Response: The composition of gut microbia (microbiome) has emerged as a key contributor to human disease risk. The external influence on the composition of microbiome in early childhood, especially in infancy, has been linked to increased risk of childhood obesity. Several studies have examined use of antibiotics in infancy and reported an association between use of antibiotics and increased risk of childhood obesity. This has caused a great uncertainty among both pediatricians and parents regarding treatment of infant infections. However, the previous studies failed to separate the effect of underlying infections for which antibiotics were used from the effect of the antibiotics itself. The contribution of our study was to examine the effects of infections and antibiotic use separately.

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33% Rise In ‘Last-Resort’ Antibiotics Use in Hospitals

MedicalResearch.com Interview with:

James Baggs, PhD CDC

Dr. James Baggs

James Baggs, PhD
Division of Healthcare Quality Promotion, Centers for Disease Control and Prevention
Atlanta, Georgia

MedicalResearch.com: What is the background for this study? What are the main findings?

Response: We used medical claims data to estimate the amount of antibiotics used in US hospitals from 2006 – 2012. Data came from the Truven Health MarketScan Hospital Drug Database, which included about 300 hospitals and more than 34 million discharges. Antibiotic use in hospitals was very common with more than half of patients receiving at least one antibiotic during their hospital stay. Overall rates of antibiotic use in U.S. hospitals did not change over time; however, there were significant changes in the types of antibiotics prescribed.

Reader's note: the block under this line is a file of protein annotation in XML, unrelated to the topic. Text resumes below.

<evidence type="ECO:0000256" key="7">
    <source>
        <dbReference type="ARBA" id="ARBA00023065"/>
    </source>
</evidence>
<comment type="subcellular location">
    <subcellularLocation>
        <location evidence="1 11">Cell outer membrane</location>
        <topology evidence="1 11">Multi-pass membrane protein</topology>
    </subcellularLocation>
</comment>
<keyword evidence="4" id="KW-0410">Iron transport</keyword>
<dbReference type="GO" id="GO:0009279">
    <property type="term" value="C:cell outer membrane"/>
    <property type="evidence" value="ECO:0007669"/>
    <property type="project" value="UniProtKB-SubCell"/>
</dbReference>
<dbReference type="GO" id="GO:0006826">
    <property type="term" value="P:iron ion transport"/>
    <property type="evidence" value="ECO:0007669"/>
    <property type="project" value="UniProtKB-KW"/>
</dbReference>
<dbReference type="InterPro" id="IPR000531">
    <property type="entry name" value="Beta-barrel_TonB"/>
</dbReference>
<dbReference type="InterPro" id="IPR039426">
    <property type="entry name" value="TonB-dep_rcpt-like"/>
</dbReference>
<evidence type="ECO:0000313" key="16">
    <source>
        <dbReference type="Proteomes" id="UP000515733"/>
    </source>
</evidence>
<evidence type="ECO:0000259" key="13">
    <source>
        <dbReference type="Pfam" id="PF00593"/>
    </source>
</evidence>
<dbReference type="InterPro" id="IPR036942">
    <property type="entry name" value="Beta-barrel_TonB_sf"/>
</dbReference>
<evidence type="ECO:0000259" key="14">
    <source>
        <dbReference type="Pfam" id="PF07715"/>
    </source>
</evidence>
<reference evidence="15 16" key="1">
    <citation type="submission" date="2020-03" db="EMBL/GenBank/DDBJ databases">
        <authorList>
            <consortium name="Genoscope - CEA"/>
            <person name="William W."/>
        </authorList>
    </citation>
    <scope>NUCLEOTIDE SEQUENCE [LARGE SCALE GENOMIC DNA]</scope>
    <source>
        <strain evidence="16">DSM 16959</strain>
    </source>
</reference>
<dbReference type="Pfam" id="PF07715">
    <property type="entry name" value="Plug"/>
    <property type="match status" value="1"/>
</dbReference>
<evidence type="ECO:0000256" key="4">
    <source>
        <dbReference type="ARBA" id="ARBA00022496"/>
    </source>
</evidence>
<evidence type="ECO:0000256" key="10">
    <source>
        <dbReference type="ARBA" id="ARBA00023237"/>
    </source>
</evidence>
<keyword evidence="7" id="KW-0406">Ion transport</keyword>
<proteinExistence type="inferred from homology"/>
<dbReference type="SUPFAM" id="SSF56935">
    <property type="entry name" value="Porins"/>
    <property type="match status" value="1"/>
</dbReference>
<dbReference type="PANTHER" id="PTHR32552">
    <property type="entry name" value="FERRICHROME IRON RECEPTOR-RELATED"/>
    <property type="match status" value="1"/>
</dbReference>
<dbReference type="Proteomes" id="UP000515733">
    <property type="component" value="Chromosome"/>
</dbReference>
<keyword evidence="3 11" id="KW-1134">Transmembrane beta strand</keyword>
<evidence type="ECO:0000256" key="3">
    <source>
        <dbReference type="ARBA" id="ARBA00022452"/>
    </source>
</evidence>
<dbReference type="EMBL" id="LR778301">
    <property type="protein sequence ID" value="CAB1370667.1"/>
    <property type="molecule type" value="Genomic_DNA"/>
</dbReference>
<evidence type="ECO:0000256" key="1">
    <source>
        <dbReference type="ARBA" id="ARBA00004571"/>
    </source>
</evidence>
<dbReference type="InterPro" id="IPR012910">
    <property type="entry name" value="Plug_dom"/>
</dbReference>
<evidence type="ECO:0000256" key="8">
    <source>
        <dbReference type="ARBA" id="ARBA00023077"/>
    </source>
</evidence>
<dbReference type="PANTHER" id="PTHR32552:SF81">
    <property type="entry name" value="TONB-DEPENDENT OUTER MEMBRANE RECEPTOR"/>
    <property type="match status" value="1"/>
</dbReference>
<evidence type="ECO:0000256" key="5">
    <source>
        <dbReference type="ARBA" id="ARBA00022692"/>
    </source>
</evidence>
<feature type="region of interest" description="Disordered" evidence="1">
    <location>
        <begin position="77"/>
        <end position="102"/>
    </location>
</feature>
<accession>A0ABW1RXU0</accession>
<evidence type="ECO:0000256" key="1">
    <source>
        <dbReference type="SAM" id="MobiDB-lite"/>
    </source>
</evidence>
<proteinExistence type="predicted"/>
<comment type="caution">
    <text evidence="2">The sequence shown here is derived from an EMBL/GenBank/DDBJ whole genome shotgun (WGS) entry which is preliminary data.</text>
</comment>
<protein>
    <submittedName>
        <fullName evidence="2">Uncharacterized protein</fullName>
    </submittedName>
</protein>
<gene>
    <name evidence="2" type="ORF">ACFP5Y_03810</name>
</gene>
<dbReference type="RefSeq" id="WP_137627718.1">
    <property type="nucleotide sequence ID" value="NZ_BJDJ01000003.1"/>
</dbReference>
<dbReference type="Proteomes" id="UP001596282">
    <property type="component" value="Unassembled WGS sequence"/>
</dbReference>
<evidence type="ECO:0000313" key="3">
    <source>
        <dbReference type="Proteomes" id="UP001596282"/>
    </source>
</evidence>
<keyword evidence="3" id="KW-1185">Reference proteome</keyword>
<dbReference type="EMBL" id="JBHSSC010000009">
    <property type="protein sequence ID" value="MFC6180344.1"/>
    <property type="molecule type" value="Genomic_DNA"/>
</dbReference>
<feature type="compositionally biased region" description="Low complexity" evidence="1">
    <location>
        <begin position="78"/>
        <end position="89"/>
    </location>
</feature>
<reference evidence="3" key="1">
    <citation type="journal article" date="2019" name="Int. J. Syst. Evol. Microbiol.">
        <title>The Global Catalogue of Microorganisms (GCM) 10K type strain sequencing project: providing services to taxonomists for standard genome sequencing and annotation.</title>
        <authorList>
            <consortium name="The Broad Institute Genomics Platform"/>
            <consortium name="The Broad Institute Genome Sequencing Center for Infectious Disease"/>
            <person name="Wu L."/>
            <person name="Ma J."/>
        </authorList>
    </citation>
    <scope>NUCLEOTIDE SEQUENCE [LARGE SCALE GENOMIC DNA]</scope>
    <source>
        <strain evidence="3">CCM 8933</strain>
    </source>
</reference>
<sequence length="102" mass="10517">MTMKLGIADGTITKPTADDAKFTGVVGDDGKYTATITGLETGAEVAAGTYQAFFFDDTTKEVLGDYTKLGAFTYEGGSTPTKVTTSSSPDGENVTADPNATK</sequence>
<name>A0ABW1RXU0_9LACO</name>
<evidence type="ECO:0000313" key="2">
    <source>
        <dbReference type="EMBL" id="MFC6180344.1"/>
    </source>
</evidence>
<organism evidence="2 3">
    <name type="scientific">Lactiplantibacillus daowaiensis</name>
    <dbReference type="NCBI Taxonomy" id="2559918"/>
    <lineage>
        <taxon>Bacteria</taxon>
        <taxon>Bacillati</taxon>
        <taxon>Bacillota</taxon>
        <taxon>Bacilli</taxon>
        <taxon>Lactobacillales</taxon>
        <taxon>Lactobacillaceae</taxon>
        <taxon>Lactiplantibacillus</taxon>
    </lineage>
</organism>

Importantly, the types of antibiotics with the largest increases in use were the types of antibiotics often considered to be the most powerful. Of particular concern, there was a 37% rise in the use of carbapenems, commonly referred to as “last resort” antibiotics.

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Food Allergies May Be Higher In Children Who Receive Antibiotics During First Year

MedicalResearch.com Interview with:

Bryan L. Love, PharmD, BCPS-AQ ID Associate Professor Department of Clinical Pharmacy & Outcomes Sciences South Carolina College of Pharmacy - University of South Carolina Columbia, South Carolina 29208-0001

Dr. Bryan Love

Bryan L. Love, PharmD, BCPS-AQ ID
Associate Professor
Department of Clinical Pharmacy & Outcomes Sciences
South Carolina College of Pharmacy
University of South Carolina
Columbia, South Carolina 29208-0001

MedicalResearch.com: What is the background for this study?

Response: In the US, food allergy has become one of the more common childhood medical conditions diagnosed in young children. Antibiotics are frequently prescribed in young children, and research continues to reveal that as many as 30% of antibiotic prescriptions are not appropriate.* We sought to examine if there was an association between antibiotic prescription and food allergy diagnosis.